• If the membership ballot was between Davis and Cameron the Shadow Education secretary would win by 72-22%.
  • If it was Cameron and Fox then the split would be 67-27%.
  • If the final was Fox and Davis then the Shadow Foreign Secretary would win by 48-39%
  • Half those members in the survey thought David Davis had been damaged by the drugs affair with 12% thinking that Cameron’s standing had been hurt most.
  • The poll shows a further move to Cameron since the last similar survey eleven days ago. Then the Cameron would beat Davis by 66-27%. In the summer Davis had a big lead amongst the membership.

    In the betting on who will be eliminated today Fox is 0.5/1 on the betting exchange and 4/6 with a conventional bookmaker. Davis has a 1.64/1 exchange price and is 11/10 bookmaker price.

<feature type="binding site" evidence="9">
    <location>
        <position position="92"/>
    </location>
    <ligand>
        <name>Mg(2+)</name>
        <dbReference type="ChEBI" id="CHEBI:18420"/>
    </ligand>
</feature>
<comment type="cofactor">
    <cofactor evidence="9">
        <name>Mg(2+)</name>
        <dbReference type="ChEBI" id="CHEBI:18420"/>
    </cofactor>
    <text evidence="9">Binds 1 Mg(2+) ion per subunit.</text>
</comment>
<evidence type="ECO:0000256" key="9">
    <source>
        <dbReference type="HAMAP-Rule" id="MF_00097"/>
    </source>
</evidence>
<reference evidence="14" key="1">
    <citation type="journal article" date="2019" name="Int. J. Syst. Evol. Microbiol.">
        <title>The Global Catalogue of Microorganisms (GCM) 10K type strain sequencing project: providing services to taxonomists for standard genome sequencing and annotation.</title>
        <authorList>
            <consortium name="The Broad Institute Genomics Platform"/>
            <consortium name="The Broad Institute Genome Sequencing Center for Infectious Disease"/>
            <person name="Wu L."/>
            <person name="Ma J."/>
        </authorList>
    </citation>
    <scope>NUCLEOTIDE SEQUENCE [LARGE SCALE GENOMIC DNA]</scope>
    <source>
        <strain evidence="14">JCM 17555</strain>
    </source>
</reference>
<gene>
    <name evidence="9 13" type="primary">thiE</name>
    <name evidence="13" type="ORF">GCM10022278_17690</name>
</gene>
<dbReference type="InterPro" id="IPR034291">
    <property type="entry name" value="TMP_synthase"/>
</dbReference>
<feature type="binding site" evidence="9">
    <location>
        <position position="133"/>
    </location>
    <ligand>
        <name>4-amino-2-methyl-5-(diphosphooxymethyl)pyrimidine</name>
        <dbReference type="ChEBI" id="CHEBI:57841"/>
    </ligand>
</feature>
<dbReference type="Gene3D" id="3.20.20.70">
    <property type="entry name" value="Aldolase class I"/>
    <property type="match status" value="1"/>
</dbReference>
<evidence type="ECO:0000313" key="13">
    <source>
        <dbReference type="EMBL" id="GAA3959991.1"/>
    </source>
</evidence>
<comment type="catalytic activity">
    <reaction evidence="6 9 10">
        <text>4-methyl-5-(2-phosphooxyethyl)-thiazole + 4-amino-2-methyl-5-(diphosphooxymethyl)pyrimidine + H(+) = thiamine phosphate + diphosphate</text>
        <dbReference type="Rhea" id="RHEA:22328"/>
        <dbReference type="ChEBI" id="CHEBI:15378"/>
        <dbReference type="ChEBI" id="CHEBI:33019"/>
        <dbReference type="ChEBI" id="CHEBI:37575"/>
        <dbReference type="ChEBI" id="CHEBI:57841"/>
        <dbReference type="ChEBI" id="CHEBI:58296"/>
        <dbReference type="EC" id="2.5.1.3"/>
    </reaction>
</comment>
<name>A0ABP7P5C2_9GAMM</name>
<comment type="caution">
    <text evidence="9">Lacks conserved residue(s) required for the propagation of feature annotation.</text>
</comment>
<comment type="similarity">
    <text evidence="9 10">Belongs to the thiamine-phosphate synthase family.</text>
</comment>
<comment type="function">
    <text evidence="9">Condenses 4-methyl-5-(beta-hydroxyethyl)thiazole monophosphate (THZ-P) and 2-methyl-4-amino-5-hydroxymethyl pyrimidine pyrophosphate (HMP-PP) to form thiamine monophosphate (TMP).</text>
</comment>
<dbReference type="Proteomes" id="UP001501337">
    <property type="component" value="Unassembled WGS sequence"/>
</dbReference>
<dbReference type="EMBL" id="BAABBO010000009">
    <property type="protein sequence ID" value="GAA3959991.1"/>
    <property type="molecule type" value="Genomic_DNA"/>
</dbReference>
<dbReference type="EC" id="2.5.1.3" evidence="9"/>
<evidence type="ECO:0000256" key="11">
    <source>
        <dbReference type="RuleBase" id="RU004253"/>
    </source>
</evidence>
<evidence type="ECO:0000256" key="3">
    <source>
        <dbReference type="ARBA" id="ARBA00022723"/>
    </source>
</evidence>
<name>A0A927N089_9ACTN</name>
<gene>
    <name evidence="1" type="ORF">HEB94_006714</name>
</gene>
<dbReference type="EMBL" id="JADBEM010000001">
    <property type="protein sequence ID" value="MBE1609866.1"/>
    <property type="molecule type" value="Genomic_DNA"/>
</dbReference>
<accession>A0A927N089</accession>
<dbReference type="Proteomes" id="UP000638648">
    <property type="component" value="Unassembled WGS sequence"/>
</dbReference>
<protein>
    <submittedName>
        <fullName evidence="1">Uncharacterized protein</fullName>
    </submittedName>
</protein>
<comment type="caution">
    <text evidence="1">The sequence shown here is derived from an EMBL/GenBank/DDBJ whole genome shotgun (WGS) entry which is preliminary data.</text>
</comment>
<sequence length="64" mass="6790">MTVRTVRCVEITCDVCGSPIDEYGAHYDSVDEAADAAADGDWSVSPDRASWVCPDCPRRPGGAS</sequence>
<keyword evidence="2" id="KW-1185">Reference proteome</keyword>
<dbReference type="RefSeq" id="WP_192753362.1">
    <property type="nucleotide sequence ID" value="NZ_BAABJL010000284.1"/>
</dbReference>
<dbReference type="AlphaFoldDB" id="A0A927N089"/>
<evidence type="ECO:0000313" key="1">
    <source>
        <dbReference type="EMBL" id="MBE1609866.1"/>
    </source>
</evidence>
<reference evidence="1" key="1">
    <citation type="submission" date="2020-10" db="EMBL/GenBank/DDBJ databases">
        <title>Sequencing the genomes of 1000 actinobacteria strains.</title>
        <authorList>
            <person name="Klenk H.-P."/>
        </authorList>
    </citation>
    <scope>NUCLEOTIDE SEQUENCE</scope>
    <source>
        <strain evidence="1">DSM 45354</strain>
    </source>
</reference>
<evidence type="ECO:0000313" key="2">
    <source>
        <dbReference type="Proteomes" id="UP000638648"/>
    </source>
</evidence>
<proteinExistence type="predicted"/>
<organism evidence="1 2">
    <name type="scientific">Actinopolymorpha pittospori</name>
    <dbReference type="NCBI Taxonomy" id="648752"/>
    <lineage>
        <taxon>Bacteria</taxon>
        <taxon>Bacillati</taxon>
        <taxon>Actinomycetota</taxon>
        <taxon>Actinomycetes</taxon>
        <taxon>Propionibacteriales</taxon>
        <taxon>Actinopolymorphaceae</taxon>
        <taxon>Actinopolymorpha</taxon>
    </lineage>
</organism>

The suggestion that it might be all over tonight with the runner-up conceding has led to the Shadow Education Secretary’s price tightening even further. The idea that a bet today could see winnings tomorrow, even at 1/10, is appealing for punters wanting a quick and what they see as a sure return.

    Best betting exchange prices; Cameron 0.14/1: Davis 11/1: Fox 14.5/1
    Best bookmaker prices; Cameron 1/6: Davis 6/1: Fox 8/1
    IG’s Binary spread-market. Cameron 80-88: Davis 5-11

    Prediction Competition
    Paul Maggs writes: David Cameron is the clear leader with all but two competitors saying he will win, and with an average score of 93.0 votes. However, the other two contenders are almost dead level, with Liam Fox on an average score of 52.8 votes, and David Davis averaging 52.2. Even if we add all the predictions together, Fox has a lead of just 29 votes, out of nearly 5,500 for the Fox and Davis predictions combined. Davis predictions split 25-25 between second and third place, with 27-24 for Fox.

    Mike Smithson